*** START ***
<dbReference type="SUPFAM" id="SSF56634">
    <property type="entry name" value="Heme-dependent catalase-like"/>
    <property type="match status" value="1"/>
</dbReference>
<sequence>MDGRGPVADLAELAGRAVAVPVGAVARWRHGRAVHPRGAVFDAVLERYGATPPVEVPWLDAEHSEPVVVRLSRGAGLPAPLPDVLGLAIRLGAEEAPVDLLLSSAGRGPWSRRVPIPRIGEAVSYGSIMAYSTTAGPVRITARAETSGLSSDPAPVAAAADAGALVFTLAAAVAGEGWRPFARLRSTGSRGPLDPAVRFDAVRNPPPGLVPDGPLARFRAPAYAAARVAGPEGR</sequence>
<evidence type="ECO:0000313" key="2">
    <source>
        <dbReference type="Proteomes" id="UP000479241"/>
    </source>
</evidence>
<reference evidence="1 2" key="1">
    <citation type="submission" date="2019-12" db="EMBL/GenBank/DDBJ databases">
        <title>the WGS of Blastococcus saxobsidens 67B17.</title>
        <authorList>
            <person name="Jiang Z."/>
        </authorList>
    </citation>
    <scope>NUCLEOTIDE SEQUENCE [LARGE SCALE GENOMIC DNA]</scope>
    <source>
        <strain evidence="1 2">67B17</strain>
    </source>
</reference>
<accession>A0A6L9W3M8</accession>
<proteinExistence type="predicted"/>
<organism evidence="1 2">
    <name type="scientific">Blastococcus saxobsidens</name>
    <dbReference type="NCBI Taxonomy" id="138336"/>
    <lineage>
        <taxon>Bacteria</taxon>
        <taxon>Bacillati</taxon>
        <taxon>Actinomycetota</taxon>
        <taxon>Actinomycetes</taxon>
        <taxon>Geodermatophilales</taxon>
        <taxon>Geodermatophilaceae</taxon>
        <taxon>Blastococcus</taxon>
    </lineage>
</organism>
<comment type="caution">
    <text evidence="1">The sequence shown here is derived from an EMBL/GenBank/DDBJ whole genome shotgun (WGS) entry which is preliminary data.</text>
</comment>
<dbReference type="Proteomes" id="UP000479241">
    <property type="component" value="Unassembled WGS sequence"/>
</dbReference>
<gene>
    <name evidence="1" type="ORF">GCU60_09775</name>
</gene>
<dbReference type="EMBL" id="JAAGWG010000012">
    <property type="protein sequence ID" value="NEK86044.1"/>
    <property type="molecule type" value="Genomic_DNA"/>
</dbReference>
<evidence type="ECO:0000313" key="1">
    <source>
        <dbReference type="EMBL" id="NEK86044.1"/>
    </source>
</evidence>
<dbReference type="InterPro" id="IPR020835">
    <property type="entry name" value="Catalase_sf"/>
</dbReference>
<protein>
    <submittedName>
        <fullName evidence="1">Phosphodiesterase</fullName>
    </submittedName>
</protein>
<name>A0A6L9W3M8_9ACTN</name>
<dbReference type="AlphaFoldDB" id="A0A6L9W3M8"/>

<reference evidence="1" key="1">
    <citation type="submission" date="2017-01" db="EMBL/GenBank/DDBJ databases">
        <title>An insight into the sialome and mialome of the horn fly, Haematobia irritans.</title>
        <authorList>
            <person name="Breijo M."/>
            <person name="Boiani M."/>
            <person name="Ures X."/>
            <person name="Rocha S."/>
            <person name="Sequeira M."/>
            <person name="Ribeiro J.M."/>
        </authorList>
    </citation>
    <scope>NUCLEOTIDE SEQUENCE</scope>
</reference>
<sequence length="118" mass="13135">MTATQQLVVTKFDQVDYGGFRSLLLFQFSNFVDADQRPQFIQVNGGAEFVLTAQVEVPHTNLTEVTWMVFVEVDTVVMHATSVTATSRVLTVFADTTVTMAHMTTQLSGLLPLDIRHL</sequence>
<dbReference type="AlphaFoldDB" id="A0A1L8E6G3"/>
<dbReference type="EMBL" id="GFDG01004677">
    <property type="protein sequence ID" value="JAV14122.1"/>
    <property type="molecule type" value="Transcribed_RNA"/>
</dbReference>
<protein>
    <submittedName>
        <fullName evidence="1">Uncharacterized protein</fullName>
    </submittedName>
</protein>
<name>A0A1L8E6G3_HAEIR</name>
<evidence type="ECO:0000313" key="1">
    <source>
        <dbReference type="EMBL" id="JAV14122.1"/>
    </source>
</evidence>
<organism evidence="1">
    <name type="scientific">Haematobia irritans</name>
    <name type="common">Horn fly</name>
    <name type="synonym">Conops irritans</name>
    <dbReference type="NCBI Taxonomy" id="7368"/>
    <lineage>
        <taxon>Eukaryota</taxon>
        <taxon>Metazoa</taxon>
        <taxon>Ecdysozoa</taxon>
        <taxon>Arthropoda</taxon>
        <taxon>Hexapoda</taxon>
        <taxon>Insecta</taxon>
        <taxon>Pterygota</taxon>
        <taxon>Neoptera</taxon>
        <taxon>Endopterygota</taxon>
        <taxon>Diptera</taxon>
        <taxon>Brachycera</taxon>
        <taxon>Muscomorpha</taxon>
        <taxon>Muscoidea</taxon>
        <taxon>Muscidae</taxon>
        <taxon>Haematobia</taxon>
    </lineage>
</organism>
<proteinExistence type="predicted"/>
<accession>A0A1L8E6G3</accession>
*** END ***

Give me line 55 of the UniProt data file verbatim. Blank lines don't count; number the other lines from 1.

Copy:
</evidence>